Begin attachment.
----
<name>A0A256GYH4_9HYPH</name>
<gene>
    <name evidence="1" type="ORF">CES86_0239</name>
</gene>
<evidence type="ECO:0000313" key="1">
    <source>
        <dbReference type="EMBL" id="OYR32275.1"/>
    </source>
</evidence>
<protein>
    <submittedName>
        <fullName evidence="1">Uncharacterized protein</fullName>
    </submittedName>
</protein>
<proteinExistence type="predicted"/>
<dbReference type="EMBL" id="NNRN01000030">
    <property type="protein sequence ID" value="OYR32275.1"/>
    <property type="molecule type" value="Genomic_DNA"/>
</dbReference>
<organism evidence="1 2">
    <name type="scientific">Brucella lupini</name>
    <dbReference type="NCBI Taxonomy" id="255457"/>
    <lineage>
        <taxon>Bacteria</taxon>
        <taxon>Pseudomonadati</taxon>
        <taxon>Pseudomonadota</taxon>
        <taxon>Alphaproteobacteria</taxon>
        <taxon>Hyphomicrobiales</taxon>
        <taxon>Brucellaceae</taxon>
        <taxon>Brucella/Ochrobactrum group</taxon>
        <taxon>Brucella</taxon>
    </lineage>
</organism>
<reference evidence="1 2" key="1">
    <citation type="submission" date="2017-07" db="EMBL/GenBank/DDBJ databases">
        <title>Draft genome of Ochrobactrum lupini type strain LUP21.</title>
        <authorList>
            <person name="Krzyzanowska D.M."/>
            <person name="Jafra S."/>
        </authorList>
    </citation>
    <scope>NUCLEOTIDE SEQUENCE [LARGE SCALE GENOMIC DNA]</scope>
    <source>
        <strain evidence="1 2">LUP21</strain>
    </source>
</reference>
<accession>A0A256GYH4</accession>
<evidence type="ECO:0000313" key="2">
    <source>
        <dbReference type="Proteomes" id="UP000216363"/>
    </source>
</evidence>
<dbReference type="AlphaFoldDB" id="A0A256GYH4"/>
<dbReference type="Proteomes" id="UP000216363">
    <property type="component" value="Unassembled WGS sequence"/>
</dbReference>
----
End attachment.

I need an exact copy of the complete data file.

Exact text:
<name>A0A256GYH4_9HYPH</name>
<gene>
    <name evidence="1" type="ORF">CES86_0239</name>
</gene>
<evidence type="ECO:0000313" key="1">
    <source>
        <dbReference type="EMBL" id="OYR32275.1"/>
    </source>
</evidence>
<protein>
    <submittedName>
        <fullName evidence="1">Uncharacterized protein</fullName>
    </submittedName>
</protein>
<proteinExistence type="predicted"/>
<dbReference type="EMBL" id="NNRN01000030">
    <property type="protein sequence ID" value="OYR32275.1"/>
    <property type="molecule type" value="Genomic_DNA"/>
</dbReference>
<organism evidence="1 2">
    <name type="scientific">Brucella lupini</name>
    <dbReference type="NCBI Taxonomy" id="255457"/>
    <lineage>
        <taxon>Bacteria</taxon>
        <taxon>Pseudomonadati</taxon>
        <taxon>Pseudomonadota</taxon>
        <taxon>Alphaproteobacteria</taxon>
        <taxon>Hyphomicrobiales</taxon>
        <taxon>Brucellaceae</taxon>
        <taxon>Brucella/Ochrobactrum group</taxon>
        <taxon>Brucella</taxon>
    </lineage>
</organism>
<reference evidence="1 2" key="1">
    <citation type="submission" date="2017-07" db="EMBL/GenBank/DDBJ databases">
        <title>Draft genome of Ochrobactrum lupini type strain LUP21.</title>
        <authorList>
            <person name="Krzyzanowska D.M."/>
            <person name="Jafra S."/>
        </authorList>
    </citation>
    <scope>NUCLEOTIDE SEQUENCE [LARGE SCALE GENOMIC DNA]</scope>
    <source>
        <strain evidence="1 2">LUP21</strain>
    </source>
</reference>
<accession>A0A256GYH4</accession>
<evidence type="ECO:0000313" key="2">
    <source>
        <dbReference type="Proteomes" id="UP000216363"/>
    </source>
</evidence>
<dbReference type="AlphaFoldDB" id="A0A256GYH4"/>
<dbReference type="Proteomes" id="UP000216363">
    <property type="component" value="Unassembled WGS sequence"/>
</dbReference>